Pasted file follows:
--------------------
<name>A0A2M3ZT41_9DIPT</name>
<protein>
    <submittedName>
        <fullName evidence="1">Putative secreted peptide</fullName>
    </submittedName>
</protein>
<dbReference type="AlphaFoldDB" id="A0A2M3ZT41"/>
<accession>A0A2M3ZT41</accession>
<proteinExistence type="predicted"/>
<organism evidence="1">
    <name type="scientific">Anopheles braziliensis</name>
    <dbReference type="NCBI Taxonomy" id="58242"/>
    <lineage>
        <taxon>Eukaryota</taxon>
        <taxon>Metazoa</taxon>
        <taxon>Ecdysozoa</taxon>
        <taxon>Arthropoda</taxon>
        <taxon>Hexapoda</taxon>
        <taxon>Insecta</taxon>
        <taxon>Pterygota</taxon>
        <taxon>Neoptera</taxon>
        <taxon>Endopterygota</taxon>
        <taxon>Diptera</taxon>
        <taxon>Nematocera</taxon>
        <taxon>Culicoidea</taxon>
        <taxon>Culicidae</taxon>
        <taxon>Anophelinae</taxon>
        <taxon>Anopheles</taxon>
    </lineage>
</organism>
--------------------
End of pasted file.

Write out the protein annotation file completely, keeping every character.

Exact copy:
<name>A0A2M3ZT41_9DIPT</name>
<protein>
    <submittedName>
        <fullName evidence="1">Putative secreted peptide</fullName>
    </submittedName>
</protein>
<dbReference type="AlphaFoldDB" id="A0A2M3ZT41"/>
<accession>A0A2M3ZT41</accession>
<proteinExistence type="predicted"/>
<organism evidence="1">
    <name type="scientific">Anopheles braziliensis</name>
    <dbReference type="NCBI Taxonomy" id="58242"/>
    <lineage>
        <taxon>Eukaryota</taxon>
        <taxon>Metazoa</taxon>
        <taxon>Ecdysozoa</taxon>
        <taxon>Arthropoda</taxon>
        <taxon>Hexapoda</taxon>
        <taxon>Insecta</taxon>
        <taxon>Pterygota</taxon>
        <taxon>Neoptera</taxon>
        <taxon>Endopterygota</taxon>
        <taxon>Diptera</taxon>
        <taxon>Nematocera</taxon>
        <taxon>Culicoidea</taxon>
        <taxon>Culicidae</taxon>
        <taxon>Anophelinae</taxon>
        <taxon>Anopheles</taxon>
    </lineage>
</organism>